A team led by scientists at the University of California, Riverside (UCR), USA, has precisely measured the total amount of matter in the Universe.
As published in the Astrophysical Journal, the team determined that matter makes up 31% of the total amount of matter and energy in the Universe, with the remainder consisting of dark energy.
First author Mohamed Abdullah, a graduate student in the UCR Department of Physics and Astronomy, said: “To put that amount of matter in context, if all the matter in the Universe were spread out evenly across space, it would correspond to an average mass density equal to only about six hydrogen atoms per cubic metre.
“However, since we know 80% of matter is actually dark matter, in reality, most of this matter consists not of hydrogen atoms but rather of a type of matter which cosmologists don’t yet understand.”
One technique for determining the total amount of matter in the Universe is to compare the observed number and mass of galaxy clusters per unit volume with predictions from numerical simulations.
Present-day galaxy clusters have formed from matter that has collapsed over billions of years, because of this, the number of clusters observed at the present time is very sensitive to cosmological conditions and the total amount of matter.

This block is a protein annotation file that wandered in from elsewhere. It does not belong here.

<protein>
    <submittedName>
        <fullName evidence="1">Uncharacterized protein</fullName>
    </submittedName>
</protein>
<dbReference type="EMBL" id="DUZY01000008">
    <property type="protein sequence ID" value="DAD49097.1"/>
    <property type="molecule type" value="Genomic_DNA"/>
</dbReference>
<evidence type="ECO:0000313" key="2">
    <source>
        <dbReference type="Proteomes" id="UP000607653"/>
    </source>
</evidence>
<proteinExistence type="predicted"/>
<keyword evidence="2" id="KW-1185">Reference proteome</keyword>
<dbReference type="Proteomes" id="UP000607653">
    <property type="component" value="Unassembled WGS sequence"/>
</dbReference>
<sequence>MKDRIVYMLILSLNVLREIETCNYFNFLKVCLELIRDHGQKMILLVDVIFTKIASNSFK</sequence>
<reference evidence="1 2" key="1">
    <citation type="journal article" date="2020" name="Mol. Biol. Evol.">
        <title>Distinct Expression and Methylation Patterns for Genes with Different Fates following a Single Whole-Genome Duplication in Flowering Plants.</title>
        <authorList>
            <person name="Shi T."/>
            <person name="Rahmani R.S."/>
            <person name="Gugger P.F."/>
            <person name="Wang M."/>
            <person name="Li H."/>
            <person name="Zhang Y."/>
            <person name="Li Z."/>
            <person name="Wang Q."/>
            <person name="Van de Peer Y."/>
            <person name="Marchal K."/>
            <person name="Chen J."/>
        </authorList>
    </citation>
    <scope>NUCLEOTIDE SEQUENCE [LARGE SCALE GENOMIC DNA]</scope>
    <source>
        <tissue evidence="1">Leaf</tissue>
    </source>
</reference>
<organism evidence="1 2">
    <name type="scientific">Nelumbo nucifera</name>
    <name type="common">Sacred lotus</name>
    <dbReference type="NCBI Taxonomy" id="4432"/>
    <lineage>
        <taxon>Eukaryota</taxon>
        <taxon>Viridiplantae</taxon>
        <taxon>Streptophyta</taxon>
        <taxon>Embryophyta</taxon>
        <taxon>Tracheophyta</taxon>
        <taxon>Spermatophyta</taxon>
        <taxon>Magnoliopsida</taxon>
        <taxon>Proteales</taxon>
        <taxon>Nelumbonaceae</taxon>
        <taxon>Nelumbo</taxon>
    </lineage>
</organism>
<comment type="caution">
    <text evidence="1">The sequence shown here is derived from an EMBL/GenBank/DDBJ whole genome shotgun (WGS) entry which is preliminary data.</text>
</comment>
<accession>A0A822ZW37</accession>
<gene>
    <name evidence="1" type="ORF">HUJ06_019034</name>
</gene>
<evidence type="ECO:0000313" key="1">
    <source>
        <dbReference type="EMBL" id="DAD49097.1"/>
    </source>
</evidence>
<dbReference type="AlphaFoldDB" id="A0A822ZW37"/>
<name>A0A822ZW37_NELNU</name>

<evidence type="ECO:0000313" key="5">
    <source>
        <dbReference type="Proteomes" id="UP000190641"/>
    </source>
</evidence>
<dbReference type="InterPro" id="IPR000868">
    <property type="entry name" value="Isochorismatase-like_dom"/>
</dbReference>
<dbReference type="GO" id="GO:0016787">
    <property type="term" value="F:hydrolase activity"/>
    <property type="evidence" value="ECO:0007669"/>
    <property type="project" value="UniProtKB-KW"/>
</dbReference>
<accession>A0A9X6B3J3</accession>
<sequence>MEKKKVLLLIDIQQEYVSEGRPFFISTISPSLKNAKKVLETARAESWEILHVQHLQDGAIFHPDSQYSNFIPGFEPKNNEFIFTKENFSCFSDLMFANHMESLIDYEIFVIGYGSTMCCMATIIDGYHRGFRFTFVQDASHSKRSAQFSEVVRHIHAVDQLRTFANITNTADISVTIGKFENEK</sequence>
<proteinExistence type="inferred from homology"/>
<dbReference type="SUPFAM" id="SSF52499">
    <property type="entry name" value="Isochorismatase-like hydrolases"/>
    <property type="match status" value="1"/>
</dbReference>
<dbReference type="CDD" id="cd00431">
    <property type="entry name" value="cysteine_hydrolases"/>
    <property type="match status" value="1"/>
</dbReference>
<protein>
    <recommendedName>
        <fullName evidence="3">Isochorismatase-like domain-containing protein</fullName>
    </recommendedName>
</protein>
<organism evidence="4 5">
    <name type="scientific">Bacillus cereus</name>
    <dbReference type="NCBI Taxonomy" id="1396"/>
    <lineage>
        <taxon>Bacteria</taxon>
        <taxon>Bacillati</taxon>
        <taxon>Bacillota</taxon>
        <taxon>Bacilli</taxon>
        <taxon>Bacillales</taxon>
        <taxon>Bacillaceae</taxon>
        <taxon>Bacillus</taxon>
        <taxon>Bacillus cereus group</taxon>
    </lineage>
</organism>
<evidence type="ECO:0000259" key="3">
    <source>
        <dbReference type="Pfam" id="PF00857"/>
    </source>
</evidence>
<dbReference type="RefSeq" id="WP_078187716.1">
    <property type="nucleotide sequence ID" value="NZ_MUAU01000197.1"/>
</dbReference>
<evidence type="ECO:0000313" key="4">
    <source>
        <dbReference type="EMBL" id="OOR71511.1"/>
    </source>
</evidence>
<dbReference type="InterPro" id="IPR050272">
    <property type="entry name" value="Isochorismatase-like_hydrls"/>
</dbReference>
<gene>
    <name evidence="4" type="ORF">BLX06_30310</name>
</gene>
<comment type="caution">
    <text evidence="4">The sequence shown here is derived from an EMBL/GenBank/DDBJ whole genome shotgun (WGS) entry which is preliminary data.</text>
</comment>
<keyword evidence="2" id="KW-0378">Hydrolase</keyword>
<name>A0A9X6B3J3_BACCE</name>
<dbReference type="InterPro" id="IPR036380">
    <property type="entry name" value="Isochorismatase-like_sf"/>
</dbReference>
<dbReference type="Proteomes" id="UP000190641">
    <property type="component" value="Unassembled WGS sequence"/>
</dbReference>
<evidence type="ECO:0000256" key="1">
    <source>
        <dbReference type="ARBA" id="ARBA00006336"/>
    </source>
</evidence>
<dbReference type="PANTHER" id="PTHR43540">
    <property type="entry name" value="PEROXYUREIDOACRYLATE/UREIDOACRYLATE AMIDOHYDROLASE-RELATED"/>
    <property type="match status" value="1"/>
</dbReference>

To overcome this, the UCR-led team of astronomers first developed ‘GalWeight’, a cosmological tool to measure the mass of a galaxy cluster using the orbits of its member galaxies. The researchers then applied their tool to observations from the Sloan Digital Sky Survey (SDSS) to create ‘GalWCat19’, a publicly available catalogue of galaxy clusters. Finally, they compared the number of clusters in their new catalogue with simulations to determine the total amount of matter in the Universe.
By combining their measurement with those from the other teams, the UCR-led team was able to determine a best combined value, concluding that matter makes up 31.5±1.3% of the total amount of matter and energy in the Universe.